Making mobile broadband work for customers, whether Wi-Fi or 3G, and building services to offer over fixed-line broadband, were the key topics at ITU Telecom World in Geneva earlier this month.
Companies used the event, which takes place every four years, to promote new partnerships and discuss tomorrow's killer applications.
With innovation rife, and confidence returning to the market, it was clear that turning smart technology into profitable services still splits the sector.
Intel was keen to discuss the potential of wireless technology, Wi-Max. Pitched as an alternative to DSL, it offers speeds of 70Mbps over 70km.
Sean Maloney, executive vice president and general manager of Intel's communications group, maintained that Wi-Fi and Wi-Max would be the technologies that "connected the next five billion people to the internet".
Microsoft chairman Bill Gates said that Wi-Fi was "becoming a common sense tool to drive business productivity" and believed that services over broadband "would surprise us all" by the next Telecom World.
He further predicted that every operator would offer IP-based video by the end of the decade.
But his big announcement was Microsoft's alliance with Vodafone to establish a mobile web services standard to bring mobile and PC applications together.
The work could result in changes to the way all software is paid for, according to Gartner analyst Nigel Deighton.
"Mobile operators are strong in micro-payments, authentication and roaming," he said. "It is not that great a leap to see Microsoft using this technology to charge for software on a per-usage basis."
Microsoft also announced a new smartphone partner in Sierra Wireless, which will launch its Voq phone next summer.
Voq boasts an innovative fold out Qwerty thumb board, USB synching and an SD slot for additional memory. But Sierra said that Bluetooth is "not yet popular enough" to be part of its feature set.
Other smartphones were thin on the ground. Nokia, Alcatel and Ericsson were all notable by their absence, although new models are expected next month.
For 3G, experts at the event admitted that there was still no single killer application, but vendors were keen to highlight the range of applications and services they were developing.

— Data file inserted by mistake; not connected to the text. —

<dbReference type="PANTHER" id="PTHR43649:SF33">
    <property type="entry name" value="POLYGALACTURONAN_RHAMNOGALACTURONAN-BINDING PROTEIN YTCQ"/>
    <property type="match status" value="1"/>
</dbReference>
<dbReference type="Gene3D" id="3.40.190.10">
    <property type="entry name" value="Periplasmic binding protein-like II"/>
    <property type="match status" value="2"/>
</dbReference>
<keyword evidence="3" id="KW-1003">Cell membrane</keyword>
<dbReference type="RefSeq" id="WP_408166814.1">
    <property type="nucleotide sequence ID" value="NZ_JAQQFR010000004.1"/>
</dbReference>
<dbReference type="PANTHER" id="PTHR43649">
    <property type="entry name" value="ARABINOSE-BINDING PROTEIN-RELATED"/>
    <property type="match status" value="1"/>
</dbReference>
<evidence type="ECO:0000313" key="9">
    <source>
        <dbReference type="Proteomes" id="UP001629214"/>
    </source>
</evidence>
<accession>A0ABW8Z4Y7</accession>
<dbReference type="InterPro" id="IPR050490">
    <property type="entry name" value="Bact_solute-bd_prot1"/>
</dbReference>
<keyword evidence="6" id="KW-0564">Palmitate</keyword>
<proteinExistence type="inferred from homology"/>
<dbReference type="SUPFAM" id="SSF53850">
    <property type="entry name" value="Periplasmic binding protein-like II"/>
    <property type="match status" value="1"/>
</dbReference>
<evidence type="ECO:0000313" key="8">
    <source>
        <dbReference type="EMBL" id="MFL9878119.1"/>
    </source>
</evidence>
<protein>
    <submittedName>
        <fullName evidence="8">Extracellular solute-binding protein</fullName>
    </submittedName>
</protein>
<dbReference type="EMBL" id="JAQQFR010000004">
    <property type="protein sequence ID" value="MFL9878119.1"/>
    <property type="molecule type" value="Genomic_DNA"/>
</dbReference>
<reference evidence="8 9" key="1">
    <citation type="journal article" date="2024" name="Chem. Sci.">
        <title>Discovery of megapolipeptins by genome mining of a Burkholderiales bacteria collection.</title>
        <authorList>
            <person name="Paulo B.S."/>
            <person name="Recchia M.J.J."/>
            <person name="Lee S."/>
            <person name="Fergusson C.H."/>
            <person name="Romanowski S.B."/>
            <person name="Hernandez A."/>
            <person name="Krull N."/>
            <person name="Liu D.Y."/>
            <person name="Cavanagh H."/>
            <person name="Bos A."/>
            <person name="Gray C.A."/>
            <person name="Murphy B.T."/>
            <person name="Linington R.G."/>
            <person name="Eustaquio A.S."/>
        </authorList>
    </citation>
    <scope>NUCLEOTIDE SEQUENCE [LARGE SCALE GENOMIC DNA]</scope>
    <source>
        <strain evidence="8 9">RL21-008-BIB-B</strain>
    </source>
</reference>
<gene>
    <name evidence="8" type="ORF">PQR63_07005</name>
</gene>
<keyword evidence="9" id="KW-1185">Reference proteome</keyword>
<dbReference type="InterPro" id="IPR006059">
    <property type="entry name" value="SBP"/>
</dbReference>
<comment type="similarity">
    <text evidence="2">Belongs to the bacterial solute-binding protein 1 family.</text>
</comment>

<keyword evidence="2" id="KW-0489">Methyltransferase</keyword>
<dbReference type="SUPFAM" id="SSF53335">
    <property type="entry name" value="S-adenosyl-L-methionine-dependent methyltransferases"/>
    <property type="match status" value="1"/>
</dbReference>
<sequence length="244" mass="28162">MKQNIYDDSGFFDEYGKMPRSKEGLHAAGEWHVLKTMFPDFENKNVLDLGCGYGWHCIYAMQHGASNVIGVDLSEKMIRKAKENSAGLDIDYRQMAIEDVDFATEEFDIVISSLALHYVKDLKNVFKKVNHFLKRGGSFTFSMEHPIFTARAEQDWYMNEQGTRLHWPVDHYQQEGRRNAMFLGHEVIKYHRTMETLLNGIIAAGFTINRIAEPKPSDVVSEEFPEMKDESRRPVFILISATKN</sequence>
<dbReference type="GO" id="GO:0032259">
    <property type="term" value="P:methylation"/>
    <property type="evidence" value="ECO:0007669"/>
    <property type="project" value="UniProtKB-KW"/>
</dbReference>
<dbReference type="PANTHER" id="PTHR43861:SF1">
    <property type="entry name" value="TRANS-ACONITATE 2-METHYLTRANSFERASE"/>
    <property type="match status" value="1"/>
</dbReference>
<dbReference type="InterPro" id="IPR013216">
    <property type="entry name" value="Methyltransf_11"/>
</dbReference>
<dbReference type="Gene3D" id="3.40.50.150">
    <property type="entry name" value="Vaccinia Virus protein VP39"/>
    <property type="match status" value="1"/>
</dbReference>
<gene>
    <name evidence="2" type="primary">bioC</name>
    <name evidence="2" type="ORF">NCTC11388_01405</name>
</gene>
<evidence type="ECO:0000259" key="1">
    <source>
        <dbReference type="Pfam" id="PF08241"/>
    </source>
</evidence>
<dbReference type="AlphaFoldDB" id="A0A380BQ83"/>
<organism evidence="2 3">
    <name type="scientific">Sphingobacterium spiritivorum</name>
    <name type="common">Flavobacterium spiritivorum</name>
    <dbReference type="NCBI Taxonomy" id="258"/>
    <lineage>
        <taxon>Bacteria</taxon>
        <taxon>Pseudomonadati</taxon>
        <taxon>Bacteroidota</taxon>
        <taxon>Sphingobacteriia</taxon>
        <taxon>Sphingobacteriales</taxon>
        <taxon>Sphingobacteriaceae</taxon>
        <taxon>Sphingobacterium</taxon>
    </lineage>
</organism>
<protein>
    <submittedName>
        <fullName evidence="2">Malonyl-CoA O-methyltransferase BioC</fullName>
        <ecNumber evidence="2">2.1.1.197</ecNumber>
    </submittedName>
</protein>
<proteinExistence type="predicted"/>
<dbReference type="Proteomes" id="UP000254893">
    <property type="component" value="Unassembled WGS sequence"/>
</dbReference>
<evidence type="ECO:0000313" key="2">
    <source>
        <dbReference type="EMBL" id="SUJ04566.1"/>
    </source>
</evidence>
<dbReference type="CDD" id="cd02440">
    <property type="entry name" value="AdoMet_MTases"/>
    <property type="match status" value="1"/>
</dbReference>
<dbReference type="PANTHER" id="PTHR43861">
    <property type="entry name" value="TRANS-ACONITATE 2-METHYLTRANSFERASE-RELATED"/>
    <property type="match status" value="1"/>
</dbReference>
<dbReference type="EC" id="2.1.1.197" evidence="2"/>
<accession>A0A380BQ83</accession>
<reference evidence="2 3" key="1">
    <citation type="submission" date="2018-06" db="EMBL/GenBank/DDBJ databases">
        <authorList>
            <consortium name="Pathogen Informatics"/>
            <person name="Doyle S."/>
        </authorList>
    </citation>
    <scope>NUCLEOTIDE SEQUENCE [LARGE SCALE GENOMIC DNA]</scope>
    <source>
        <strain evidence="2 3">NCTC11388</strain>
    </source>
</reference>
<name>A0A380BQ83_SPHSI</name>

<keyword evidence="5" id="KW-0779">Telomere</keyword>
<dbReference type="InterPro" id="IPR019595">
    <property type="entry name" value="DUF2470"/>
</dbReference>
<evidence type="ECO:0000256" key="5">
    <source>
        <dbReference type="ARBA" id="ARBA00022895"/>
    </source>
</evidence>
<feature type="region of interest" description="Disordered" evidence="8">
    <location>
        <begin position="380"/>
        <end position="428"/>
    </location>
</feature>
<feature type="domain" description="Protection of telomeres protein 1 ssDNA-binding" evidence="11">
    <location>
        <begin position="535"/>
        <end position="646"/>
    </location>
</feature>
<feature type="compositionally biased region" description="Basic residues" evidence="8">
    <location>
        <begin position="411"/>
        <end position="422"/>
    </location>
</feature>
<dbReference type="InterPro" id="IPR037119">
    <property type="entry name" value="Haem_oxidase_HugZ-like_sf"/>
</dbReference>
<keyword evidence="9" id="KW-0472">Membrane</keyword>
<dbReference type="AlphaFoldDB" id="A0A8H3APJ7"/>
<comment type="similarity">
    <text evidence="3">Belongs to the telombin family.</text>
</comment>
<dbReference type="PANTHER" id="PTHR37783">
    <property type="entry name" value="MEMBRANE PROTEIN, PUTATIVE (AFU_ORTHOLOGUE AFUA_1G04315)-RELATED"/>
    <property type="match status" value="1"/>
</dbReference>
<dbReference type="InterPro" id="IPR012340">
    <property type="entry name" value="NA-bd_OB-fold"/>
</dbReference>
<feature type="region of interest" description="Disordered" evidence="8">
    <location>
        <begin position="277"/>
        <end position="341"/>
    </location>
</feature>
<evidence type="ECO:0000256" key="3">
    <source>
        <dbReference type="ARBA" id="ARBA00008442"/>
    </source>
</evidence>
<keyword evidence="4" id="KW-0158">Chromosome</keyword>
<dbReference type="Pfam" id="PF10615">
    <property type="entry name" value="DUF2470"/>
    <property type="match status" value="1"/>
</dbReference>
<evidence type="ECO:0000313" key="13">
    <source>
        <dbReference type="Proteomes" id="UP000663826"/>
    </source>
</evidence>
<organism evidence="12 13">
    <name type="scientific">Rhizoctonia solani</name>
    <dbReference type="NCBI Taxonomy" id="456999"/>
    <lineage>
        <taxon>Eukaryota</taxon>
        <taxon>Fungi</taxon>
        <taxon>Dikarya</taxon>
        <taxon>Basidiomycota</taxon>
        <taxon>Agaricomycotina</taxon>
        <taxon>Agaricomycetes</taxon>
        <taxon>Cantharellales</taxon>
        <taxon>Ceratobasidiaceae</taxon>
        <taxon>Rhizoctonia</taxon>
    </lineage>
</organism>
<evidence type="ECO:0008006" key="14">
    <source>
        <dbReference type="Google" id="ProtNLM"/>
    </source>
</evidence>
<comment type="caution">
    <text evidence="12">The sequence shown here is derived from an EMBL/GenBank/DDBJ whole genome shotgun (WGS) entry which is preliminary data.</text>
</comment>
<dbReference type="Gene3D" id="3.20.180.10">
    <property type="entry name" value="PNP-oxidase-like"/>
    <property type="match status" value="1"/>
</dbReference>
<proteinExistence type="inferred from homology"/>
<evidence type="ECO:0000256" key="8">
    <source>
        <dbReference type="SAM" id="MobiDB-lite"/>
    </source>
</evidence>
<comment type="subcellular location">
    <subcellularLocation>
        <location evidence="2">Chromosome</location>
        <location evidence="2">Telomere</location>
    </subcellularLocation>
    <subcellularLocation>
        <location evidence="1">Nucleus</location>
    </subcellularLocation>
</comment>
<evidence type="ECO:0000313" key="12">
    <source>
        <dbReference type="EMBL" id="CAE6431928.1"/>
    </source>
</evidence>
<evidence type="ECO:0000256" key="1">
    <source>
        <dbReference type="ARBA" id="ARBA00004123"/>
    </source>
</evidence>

Mapping systems, video-calling software, video clips, video conferencing and online information services, such as lastminute.com running on a mobile, were all on show.
Sol Trujillo, chief executive of Orange, argued: "It isn't about building the killer application, but the killer environment. Eighty per cent of users never use more than 10 per cent of the applications anyway."
Whatever the key application, operators are realising that they have to focus on enterprise customers, according to Steve Brazier, president and chief executive at analyst Canalys.
"They are desperate to prove that they have a role to play in the data space other than providing bandwidth," he explained.
With 3G barely up and running, few wanted to talk about 4G, the next step up for bandwidth and the best chance for a global unified standard.
NTT DoCoMo indicated that research had begun, but did not expect 4G speeds before 2010 at the earliest.
Other key announcements:
- Hewlett Packard unveiled a series of new or improved mobility partnerships with Nokia, Siebel, Telecom Italia, Alacatel, France Telecom and Ericsson. It identified mobile email, messaging, sales force automation and wireless local area networks as big growth areas.
- Cambridge University's Centre for Photonic Systems has developed a way to transmit radio signals over multi-mode fibre, useful in older buildings where thick walls and poor cabling are an issue.
- The University of Wales Swansea demonstrated high speed networking technology with a fibre-optic and laser based Lan which operates at 155Mbps. It can reach speeds of over 600Mbps and could be integrated into the next generation of gigabit Ethernet hardware.
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